By: Peter Berk
August 19, 2021
Whenever your business is impacted by a cyber-attack or a data breach – whether directly or indirectly – it is important to determine whether there is insurance to cover the resulting costs and potential liability. While Cyber-Risk/Data Breach policies are common, companies should be aware that there may also be coverage that exists outside of that specific type of policy. Recently, the United States Court of Appeals for the Fifth Circuit found that a breach of contract action arising out of a data breach was covered under “personal and advertising injury” coverage contained in a commercial general liability policy.
In this case, Landry’s, which operates numerous hotels, restaurants and casinos, entered into a contract with Paymentech for credit card processing services. Under the contract, Landry’s had to comply with programs designed to protect the credit card companies from loss associated with a data breach, which Paymentech was also required to abide by under its agreements with the credit card companies.
Paymentech and Landry’s discovered that, from May 2014 through December 2015, there was an unauthorized program installed on Landry’s credit card readers. The program captured consumers’ credit card data – including name, card number, expiration date, and verification codes. As a result, Paymentech was assessed significant fines under the credit card companies’ protection programs. Paymentech then sued Landry’s for breach of contract seeking to recoup those amounts.
Landry’s sought coverage under its commercial general liability policy, asserting that Paymentech’s claim fell within the “personal and advertising injury” coverage. That provision covered, among other things, “injury arising out of . . . oral or written publication in any manner, of material that violates a person’s right of privacy.” The insurer denied its duty to defend, and Landry’s filed suit against the insurer.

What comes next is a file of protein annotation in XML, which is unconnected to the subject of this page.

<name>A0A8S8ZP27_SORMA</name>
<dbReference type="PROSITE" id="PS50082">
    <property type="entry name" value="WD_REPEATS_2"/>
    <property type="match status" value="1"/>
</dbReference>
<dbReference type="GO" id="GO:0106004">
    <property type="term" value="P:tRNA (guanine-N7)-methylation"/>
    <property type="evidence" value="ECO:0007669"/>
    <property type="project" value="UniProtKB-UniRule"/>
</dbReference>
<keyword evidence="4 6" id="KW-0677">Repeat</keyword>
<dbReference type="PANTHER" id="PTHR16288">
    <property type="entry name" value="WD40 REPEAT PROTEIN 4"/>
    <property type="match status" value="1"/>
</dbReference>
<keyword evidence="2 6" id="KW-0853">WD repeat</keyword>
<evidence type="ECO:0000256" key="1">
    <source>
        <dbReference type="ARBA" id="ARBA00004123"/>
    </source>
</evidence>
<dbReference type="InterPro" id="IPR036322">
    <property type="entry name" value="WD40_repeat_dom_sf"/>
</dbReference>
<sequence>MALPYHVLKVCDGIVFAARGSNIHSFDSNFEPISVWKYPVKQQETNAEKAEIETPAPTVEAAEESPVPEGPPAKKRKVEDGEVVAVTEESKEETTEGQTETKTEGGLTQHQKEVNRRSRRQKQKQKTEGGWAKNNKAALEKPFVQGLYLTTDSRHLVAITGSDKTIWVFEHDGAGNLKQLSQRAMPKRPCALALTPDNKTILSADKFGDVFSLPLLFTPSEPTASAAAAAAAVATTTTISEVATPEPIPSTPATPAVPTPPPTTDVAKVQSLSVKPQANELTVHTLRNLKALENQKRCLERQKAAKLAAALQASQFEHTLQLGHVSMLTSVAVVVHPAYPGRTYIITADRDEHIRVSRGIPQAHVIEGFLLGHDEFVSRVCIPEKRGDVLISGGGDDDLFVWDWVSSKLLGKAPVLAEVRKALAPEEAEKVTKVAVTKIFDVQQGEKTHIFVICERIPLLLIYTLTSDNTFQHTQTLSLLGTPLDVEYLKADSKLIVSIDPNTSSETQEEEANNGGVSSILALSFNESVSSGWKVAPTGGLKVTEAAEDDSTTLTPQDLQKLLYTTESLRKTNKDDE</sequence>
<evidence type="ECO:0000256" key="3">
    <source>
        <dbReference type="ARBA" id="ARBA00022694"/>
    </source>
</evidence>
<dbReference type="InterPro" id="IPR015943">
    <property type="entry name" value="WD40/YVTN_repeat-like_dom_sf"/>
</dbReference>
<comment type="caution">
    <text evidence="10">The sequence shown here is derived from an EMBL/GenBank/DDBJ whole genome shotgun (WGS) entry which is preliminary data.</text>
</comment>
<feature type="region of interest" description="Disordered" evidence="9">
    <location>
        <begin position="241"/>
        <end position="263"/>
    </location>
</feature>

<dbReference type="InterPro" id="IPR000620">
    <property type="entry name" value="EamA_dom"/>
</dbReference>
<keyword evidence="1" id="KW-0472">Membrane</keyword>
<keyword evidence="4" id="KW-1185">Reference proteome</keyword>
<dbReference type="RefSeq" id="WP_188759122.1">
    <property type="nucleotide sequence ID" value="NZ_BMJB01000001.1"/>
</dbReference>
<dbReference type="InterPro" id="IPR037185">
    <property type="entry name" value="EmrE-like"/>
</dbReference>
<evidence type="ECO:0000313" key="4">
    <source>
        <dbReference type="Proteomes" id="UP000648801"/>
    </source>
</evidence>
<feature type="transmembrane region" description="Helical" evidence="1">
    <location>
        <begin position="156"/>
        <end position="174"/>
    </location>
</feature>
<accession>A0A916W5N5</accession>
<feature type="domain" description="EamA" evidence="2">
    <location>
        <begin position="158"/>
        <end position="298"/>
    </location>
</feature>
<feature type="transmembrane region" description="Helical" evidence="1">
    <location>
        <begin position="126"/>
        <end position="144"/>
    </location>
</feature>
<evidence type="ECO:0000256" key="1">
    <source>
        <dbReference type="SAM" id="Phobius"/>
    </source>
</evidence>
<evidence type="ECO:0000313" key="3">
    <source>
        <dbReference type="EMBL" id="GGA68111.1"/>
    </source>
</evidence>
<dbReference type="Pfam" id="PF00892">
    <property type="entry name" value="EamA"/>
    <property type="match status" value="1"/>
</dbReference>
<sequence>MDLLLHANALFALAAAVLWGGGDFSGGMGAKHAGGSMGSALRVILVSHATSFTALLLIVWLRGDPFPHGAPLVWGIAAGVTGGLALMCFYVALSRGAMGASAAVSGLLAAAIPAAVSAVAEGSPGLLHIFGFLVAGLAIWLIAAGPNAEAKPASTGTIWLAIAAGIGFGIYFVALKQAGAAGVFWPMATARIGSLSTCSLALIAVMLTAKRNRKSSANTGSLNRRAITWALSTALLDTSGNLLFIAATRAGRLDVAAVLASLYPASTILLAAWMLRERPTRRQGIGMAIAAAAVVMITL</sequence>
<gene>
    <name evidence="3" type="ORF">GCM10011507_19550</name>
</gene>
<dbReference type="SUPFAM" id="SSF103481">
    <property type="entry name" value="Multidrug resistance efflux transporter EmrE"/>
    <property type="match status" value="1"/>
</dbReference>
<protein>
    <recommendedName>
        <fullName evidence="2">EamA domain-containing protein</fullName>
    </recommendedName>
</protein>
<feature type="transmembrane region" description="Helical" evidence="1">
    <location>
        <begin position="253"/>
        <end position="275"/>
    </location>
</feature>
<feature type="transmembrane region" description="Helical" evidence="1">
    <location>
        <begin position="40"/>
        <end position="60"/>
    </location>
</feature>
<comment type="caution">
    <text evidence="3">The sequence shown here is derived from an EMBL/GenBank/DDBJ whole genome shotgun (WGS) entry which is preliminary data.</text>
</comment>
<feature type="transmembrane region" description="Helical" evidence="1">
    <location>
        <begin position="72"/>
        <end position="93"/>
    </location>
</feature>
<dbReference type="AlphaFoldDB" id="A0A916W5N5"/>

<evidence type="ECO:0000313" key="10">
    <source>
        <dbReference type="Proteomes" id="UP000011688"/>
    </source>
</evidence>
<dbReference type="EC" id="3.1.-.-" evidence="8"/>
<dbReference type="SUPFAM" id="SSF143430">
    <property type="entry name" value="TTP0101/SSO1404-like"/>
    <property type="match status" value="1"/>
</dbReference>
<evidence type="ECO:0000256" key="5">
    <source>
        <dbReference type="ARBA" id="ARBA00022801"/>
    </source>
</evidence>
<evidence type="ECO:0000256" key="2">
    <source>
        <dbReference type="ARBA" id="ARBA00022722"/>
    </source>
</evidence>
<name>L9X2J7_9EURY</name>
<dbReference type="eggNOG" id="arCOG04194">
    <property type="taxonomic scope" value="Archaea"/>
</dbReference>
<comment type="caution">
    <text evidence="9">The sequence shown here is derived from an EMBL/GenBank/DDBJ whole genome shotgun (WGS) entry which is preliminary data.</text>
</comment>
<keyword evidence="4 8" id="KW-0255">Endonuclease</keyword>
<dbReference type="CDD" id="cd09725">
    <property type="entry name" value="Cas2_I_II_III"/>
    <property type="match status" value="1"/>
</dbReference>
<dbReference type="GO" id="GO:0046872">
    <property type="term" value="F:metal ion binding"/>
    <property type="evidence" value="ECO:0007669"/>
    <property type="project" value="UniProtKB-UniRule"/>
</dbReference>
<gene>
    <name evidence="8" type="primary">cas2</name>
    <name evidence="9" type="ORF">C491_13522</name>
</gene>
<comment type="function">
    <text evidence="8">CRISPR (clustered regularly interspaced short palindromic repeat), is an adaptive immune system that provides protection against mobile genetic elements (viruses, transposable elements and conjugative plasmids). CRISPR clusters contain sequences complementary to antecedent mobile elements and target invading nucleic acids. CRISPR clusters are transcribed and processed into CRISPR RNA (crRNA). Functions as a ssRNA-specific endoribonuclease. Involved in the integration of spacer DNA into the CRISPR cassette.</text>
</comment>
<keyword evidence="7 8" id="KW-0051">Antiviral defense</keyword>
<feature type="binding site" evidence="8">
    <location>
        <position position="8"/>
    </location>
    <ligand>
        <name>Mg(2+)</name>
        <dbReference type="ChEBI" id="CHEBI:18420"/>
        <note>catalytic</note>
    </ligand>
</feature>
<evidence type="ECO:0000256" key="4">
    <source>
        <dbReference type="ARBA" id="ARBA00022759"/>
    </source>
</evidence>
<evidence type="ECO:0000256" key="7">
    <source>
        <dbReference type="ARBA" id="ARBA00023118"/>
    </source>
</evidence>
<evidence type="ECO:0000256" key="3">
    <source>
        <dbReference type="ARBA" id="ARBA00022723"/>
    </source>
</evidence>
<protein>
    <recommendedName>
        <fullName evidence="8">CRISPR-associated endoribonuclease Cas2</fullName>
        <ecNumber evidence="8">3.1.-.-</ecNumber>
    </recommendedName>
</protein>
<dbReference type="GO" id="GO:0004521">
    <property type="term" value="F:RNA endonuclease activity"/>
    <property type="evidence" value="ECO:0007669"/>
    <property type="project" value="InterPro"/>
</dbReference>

Ultimately, the Fifth Circuit held, under Texas law, that the claim was covered. The court first determined that the word “publication,” as required for the personal and advertising injury coverage, was intended to be broadly construed. Given that broad construction, the court found that Paymentech’s complaint alleged a “publication” because (a) it alleged that the data was exposed (i.e. published) to the hackers, and (b) it alleged the hackers published the data to make fraudulent purchases. The court then looked at whether Paymentech alleged that its injury was one “arising out of the violat[ion] [of] a person’s right to privacy.” The court noted that the policy language covered not only claims of violation of privacy rights, but also claims arising out of privacy violations. The court easily determined that theft of credit card information violated a person’s right of privacy and that Paymentech’s claims arose out of that theft. The insurer argued that the policy only covered tort claims and not contract claims such as those alleged by Paymentech. The court rejected that argument, however, stating that the policy made no such distinctions.
This case illustrates an important lesson for companies facing litigation and other costs related to data breaches – insurance coverage may exist under a policy or policies not dealing directly with cyber-security or data breaches. Therefore, it is important to review your entire insurance portfolio, and not just the coverage dedicated to cyber-risk. The specific language of each coverage, the exclusions, and the endorsements – not the title of the policy – will determine whether coverage exists. Having your policies reviewed by an experienced lawyer early on can help ensure that you are able to take advantage of all coverage to which you or your organization may be entitled.